The fourth Food Film Festival brought documentaries from around the world to Prague’s National Technical Library over the weekend. Morgan Childs visited the one-day event to find out what it had to offer.
There are appetizing morsels to be found in each of the documentaries at the Food Film Festival, but none of the films is strictly for gourmands. As a part of the Life Sciences Film Festival, the event has a decidedly brainy bent.
Festival interpreter Halka Varhaníková told me why the food series is a natural extension of the larger festival, held at the Czech University of Life Sciences.
"A lot of the films are fantastic. There's so much information, scientific information, many times. Many of the films are basically scientific. And when you see the film and you know that it's only the students at the university that are going to see it, then you think that it's a pity and it would be really interesting to show it to the public. So the idea is to show some of the films that we think are the best to the public because a lot of the information is something that people should know.
"For example, The Empire of Red Gold is a film that talks about the way that food travels across continents and what the implications of that are, that we might not even know what we are eating when we eat tomato sauce, for example, in this case. So the discussion that follows always talks about the topics that the film opens up so people have a chance to talk with experts in the field and discuss the questions that were raised by the film. So that's the whole idea: food, film, and the discussion, the debate that follows."
Festivalgoers had a chance to smell and taste the science behind the films, with pairings intended to bring the systems and processes behind the food to life. The organizers argue, as this year’s slogan proclaims, “The more you know, the better you eat.” Varhaníková explains.
"If you know, for example, how a certain kind of food is produced—for example, processed food—then you realize that it's maybe not very good for you. So the idea behind the debates, and often it's the idea behind the films, is that we should think about what we eat. We should not just consume anything you can get in the supermarket because that might not be very healthy. And it usually isn't. For example, if you eat standard meat that you buy in a supermarket, the animal has lived in a not very good environment.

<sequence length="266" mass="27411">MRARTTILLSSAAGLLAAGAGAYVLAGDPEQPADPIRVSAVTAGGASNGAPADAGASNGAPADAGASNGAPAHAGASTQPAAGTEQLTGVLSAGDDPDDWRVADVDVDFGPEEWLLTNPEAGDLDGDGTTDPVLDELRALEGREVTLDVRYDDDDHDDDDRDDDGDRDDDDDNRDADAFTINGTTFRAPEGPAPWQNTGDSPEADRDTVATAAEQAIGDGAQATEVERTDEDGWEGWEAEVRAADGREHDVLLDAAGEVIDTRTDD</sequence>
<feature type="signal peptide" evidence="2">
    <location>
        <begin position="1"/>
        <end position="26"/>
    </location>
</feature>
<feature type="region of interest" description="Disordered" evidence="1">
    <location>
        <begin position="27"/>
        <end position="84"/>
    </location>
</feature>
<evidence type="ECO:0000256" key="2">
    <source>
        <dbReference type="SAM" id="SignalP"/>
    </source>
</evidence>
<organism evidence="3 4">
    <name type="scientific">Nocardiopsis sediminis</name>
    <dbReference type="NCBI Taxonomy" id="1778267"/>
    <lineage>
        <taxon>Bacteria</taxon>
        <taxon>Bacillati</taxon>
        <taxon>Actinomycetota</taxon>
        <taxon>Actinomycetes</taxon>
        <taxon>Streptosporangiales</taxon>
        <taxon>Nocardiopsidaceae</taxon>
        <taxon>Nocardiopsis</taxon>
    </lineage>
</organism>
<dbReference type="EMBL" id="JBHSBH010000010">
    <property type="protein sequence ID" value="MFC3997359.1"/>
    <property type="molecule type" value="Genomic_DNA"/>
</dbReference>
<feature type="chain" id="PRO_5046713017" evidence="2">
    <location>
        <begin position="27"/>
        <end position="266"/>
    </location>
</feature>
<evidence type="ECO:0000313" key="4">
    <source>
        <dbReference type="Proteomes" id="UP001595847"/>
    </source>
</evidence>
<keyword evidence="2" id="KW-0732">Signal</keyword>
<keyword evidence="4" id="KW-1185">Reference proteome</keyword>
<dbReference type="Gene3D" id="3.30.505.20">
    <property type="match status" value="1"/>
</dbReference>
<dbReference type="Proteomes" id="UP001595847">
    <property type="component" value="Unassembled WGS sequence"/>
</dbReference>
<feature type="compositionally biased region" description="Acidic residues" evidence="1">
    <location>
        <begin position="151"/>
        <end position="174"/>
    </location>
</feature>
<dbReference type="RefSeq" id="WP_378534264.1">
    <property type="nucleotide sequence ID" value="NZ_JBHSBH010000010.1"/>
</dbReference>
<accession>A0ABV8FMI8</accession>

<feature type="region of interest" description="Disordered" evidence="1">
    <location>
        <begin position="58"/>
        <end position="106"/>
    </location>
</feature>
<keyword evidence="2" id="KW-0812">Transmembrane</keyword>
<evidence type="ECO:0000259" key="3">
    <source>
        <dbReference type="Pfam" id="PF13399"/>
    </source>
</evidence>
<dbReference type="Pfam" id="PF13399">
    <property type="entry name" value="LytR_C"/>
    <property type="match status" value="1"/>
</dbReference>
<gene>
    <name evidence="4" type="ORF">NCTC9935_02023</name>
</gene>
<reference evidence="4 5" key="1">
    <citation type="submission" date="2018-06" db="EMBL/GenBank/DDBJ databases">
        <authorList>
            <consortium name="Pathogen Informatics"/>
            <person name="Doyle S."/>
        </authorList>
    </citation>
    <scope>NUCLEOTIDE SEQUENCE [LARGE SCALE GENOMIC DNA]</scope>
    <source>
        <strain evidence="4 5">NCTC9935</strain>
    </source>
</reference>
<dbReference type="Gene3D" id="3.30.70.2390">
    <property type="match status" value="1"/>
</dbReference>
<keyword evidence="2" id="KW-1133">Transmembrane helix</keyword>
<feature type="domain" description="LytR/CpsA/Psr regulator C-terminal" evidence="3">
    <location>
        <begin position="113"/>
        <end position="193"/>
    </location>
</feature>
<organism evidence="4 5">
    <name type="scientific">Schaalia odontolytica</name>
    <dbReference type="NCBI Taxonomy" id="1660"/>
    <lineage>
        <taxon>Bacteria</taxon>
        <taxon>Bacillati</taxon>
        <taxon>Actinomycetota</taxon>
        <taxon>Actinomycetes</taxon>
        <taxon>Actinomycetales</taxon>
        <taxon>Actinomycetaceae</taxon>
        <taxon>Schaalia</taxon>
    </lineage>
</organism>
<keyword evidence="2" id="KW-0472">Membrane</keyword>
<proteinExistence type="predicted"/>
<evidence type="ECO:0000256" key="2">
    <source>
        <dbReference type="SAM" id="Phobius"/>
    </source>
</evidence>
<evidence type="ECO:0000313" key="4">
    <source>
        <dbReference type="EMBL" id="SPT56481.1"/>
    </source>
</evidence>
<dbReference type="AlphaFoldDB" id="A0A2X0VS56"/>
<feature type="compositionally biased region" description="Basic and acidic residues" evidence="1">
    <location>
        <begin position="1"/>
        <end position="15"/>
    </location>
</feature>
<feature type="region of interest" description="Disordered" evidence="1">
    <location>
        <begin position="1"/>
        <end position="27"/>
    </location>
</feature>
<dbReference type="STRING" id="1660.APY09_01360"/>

"A couple of years ago, there was a really interesting film about meat production from Australia, it was an Australian film crew who make a film about people in the States who grazed the cattle in the open. One theory says that if you want to save the planet, you have to stop eating meat, because it's impossible to produce enough meat to then feed people. But if you have cattle that grazes grass and you use different kinds of animals that graze the same area, then you get excellent grass because it's fertilized by the manure, and then you get fantastic meat with very little bad ecological impact. So there are questions like that that if you think more about what you buy it affects the way that food is produced, and then it can have a very important impact on the environment."
Czechs and Germans in 1930s Czechoslovakia: a complex picture
Wide range of events in store for Czechs this weekend as 30-year anniversary of Velvet Revolution reaches climax
Škoda unveils 4th-generation Octavia ahead of model’s 60th anniversary
Hundreds of thousands again gather in Prague to voice their opposition to prime minister
15 years later – was ending military service right move for Czech Republic?